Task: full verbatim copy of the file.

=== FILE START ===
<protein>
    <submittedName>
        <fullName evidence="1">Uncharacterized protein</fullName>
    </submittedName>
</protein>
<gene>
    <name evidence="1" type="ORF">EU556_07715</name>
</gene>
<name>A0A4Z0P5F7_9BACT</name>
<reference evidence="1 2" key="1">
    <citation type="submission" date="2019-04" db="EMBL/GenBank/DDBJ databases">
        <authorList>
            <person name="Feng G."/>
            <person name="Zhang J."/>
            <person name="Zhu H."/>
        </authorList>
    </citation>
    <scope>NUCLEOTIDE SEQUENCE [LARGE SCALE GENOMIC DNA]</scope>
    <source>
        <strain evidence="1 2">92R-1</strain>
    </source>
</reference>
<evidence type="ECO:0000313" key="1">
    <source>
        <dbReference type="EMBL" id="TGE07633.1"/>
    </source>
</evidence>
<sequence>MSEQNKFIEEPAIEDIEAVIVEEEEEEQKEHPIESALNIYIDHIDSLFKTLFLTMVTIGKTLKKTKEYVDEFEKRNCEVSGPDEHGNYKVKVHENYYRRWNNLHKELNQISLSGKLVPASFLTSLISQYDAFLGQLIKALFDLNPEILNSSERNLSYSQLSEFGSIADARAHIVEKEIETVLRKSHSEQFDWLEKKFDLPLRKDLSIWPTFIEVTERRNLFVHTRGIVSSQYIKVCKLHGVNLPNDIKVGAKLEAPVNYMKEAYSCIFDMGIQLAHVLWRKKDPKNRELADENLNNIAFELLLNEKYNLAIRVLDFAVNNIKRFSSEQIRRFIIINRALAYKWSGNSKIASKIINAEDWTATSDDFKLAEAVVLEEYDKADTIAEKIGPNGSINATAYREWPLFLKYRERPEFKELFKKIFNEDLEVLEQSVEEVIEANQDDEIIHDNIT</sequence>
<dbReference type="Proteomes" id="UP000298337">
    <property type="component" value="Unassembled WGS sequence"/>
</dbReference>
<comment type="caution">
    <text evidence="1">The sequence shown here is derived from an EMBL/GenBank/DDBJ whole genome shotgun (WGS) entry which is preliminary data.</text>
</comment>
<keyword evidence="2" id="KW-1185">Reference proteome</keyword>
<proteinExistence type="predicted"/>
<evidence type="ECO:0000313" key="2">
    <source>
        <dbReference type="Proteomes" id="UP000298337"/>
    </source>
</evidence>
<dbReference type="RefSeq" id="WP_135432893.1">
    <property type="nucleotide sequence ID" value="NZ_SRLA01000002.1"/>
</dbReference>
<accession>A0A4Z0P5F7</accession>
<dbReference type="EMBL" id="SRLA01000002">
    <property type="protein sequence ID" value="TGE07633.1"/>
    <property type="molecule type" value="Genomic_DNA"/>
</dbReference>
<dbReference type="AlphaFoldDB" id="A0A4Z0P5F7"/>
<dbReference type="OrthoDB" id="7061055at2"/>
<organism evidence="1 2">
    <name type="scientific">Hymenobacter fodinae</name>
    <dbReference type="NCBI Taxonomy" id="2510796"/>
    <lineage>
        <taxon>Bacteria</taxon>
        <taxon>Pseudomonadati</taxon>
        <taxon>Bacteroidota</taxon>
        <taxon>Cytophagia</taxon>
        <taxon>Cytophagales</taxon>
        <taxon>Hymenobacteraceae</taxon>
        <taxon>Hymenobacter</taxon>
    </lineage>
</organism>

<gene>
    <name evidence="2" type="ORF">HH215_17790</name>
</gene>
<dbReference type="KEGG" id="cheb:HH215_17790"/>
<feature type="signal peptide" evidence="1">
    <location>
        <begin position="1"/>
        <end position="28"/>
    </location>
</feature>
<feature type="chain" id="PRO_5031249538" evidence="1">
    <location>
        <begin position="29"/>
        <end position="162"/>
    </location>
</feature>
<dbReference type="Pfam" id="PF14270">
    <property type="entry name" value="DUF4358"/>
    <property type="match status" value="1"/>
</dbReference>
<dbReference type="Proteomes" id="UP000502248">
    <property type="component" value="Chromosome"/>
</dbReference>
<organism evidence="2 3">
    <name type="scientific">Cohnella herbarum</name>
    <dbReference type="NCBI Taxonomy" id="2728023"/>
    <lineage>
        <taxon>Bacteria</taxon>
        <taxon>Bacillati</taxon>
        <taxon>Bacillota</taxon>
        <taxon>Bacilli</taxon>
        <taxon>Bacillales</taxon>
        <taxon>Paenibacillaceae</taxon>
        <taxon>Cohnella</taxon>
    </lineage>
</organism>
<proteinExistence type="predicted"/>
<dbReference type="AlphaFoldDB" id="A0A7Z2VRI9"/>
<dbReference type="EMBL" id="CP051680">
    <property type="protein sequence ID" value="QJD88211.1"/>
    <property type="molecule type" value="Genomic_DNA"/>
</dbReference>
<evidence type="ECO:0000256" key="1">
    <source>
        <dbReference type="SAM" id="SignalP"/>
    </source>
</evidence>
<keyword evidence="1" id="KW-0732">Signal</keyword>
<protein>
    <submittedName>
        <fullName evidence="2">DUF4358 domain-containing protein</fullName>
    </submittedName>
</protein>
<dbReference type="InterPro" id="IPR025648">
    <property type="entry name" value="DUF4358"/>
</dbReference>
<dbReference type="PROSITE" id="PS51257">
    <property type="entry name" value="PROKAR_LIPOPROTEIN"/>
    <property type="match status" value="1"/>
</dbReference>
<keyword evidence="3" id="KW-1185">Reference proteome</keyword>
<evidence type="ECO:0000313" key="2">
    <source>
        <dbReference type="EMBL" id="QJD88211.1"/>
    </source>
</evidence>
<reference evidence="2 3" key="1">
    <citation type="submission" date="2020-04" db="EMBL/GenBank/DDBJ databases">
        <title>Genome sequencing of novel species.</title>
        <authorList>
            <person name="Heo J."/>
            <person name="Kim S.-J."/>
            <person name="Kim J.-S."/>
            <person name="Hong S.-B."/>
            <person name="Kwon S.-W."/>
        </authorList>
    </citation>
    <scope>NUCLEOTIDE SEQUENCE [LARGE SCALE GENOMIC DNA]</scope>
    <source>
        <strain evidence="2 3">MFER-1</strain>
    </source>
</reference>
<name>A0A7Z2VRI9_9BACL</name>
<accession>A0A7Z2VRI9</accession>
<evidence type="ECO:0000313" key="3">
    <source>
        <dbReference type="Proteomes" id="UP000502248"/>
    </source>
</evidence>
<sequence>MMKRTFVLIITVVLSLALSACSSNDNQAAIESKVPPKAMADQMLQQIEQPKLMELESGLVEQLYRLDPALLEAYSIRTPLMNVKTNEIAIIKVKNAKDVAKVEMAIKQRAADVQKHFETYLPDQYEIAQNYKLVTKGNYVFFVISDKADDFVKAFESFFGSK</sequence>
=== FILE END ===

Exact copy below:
<protein>
    <submittedName>
        <fullName evidence="1">Uncharacterized protein</fullName>
    </submittedName>
</protein>
<gene>
    <name evidence="1" type="ORF">EU556_07715</name>
</gene>
<name>A0A4Z0P5F7_9BACT</name>
<reference evidence="1 2" key="1">
    <citation type="submission" date="2019-04" db="EMBL/GenBank/DDBJ databases">
        <authorList>
            <person name="Feng G."/>
            <person name="Zhang J."/>
            <person name="Zhu H."/>
        </authorList>
    </citation>
    <scope>NUCLEOTIDE SEQUENCE [LARGE SCALE GENOMIC DNA]</scope>
    <source>
        <strain evidence="1 2">92R-1</strain>
    </source>
</reference>
<evidence type="ECO:0000313" key="1">
    <source>
        <dbReference type="EMBL" id="TGE07633.1"/>
    </source>
</evidence>
<sequence>MSEQNKFIEEPAIEDIEAVIVEEEEEEQKEHPIESALNIYIDHIDSLFKTLFLTMVTIGKTLKKTKEYVDEFEKRNCEVSGPDEHGNYKVKVHENYYRRWNNLHKELNQISLSGKLVPASFLTSLISQYDAFLGQLIKALFDLNPEILNSSERNLSYSQLSEFGSIADARAHIVEKEIETVLRKSHSEQFDWLEKKFDLPLRKDLSIWPTFIEVTERRNLFVHTRGIVSSQYIKVCKLHGVNLPNDIKVGAKLEAPVNYMKEAYSCIFDMGIQLAHVLWRKKDPKNRELADENLNNIAFELLLNEKYNLAIRVLDFAVNNIKRFSSEQIRRFIIINRALAYKWSGNSKIASKIINAEDWTATSDDFKLAEAVVLEEYDKADTIAEKIGPNGSINATAYREWPLFLKYRERPEFKELFKKIFNEDLEVLEQSVEEVIEANQDDEIIHDNIT</sequence>
<dbReference type="Proteomes" id="UP000298337">
    <property type="component" value="Unassembled WGS sequence"/>
</dbReference>
<comment type="caution">
    <text evidence="1">The sequence shown here is derived from an EMBL/GenBank/DDBJ whole genome shotgun (WGS) entry which is preliminary data.</text>
</comment>
<keyword evidence="2" id="KW-1185">Reference proteome</keyword>
<proteinExistence type="predicted"/>
<evidence type="ECO:0000313" key="2">
    <source>
        <dbReference type="Proteomes" id="UP000298337"/>
    </source>
</evidence>
<dbReference type="RefSeq" id="WP_135432893.1">
    <property type="nucleotide sequence ID" value="NZ_SRLA01000002.1"/>
</dbReference>
<accession>A0A4Z0P5F7</accession>
<dbReference type="EMBL" id="SRLA01000002">
    <property type="protein sequence ID" value="TGE07633.1"/>
    <property type="molecule type" value="Genomic_DNA"/>
</dbReference>
<dbReference type="AlphaFoldDB" id="A0A4Z0P5F7"/>
<dbReference type="OrthoDB" id="7061055at2"/>
<organism evidence="1 2">
    <name type="scientific">Hymenobacter fodinae</name>
    <dbReference type="NCBI Taxonomy" id="2510796"/>
    <lineage>
        <taxon>Bacteria</taxon>
        <taxon>Pseudomonadati</taxon>
        <taxon>Bacteroidota</taxon>
        <taxon>Cytophagia</taxon>
        <taxon>Cytophagales</taxon>
        <taxon>Hymenobacteraceae</taxon>
        <taxon>Hymenobacter</taxon>
    </lineage>
</organism>

<gene>
    <name evidence="2" type="ORF">HH215_17790</name>
</gene>
<dbReference type="KEGG" id="cheb:HH215_17790"/>
<feature type="signal peptide" evidence="1">
    <location>
        <begin position="1"/>
        <end position="28"/>
    </location>
</feature>
<feature type="chain" id="PRO_5031249538" evidence="1">
    <location>
        <begin position="29"/>
        <end position="162"/>
    </location>
</feature>
<dbReference type="Pfam" id="PF14270">
    <property type="entry name" value="DUF4358"/>
    <property type="match status" value="1"/>
</dbReference>
<dbReference type="Proteomes" id="UP000502248">
    <property type="component" value="Chromosome"/>
</dbReference>
<organism evidence="2 3">
    <name type="scientific">Cohnella herbarum</name>
    <dbReference type="NCBI Taxonomy" id="2728023"/>
    <lineage>
        <taxon>Bacteria</taxon>
        <taxon>Bacillati</taxon>
        <taxon>Bacillota</taxon>
        <taxon>Bacilli</taxon>
        <taxon>Bacillales</taxon>
        <taxon>Paenibacillaceae</taxon>
        <taxon>Cohnella</taxon>
    </lineage>
</organism>
<proteinExistence type="predicted"/>
<dbReference type="AlphaFoldDB" id="A0A7Z2VRI9"/>
<dbReference type="EMBL" id="CP051680">
    <property type="protein sequence ID" value="QJD88211.1"/>
    <property type="molecule type" value="Genomic_DNA"/>
</dbReference>
<evidence type="ECO:0000256" key="1">
    <source>
        <dbReference type="SAM" id="SignalP"/>
    </source>
</evidence>
<keyword evidence="1" id="KW-0732">Signal</keyword>
<protein>
    <submittedName>
        <fullName evidence="2">DUF4358 domain-containing protein</fullName>
    </submittedName>
</protein>
<dbReference type="InterPro" id="IPR025648">
    <property type="entry name" value="DUF4358"/>
</dbReference>
<dbReference type="PROSITE" id="PS51257">
    <property type="entry name" value="PROKAR_LIPOPROTEIN"/>
    <property type="match status" value="1"/>
</dbReference>
<keyword evidence="3" id="KW-1185">Reference proteome</keyword>
<evidence type="ECO:0000313" key="2">
    <source>
        <dbReference type="EMBL" id="QJD88211.1"/>
    </source>
</evidence>
<reference evidence="2 3" key="1">
    <citation type="submission" date="2020-04" db="EMBL/GenBank/DDBJ databases">
        <title>Genome sequencing of novel species.</title>
        <authorList>
            <person name="Heo J."/>
            <person name="Kim S.-J."/>
            <person name="Kim J.-S."/>
            <person name="Hong S.-B."/>
            <person name="Kwon S.-W."/>
        </authorList>
    </citation>
    <scope>NUCLEOTIDE SEQUENCE [LARGE SCALE GENOMIC DNA]</scope>
    <source>
        <strain evidence="2 3">MFER-1</strain>
    </source>
</reference>
<name>A0A7Z2VRI9_9BACL</name>
<accession>A0A7Z2VRI9</accession>
<evidence type="ECO:0000313" key="3">
    <source>
        <dbReference type="Proteomes" id="UP000502248"/>
    </source>
</evidence>
<sequence>MMKRTFVLIITVVLSLALSACSSNDNQAAIESKVPPKAMADQMLQQIEQPKLMELESGLVEQLYRLDPALLEAYSIRTPLMNVKTNEIAIIKVKNAKDVAKVEMAIKQRAADVQKHFETYLPDQYEIAQNYKLVTKGNYVFFVISDKADDFVKAFESFFGSK</sequence>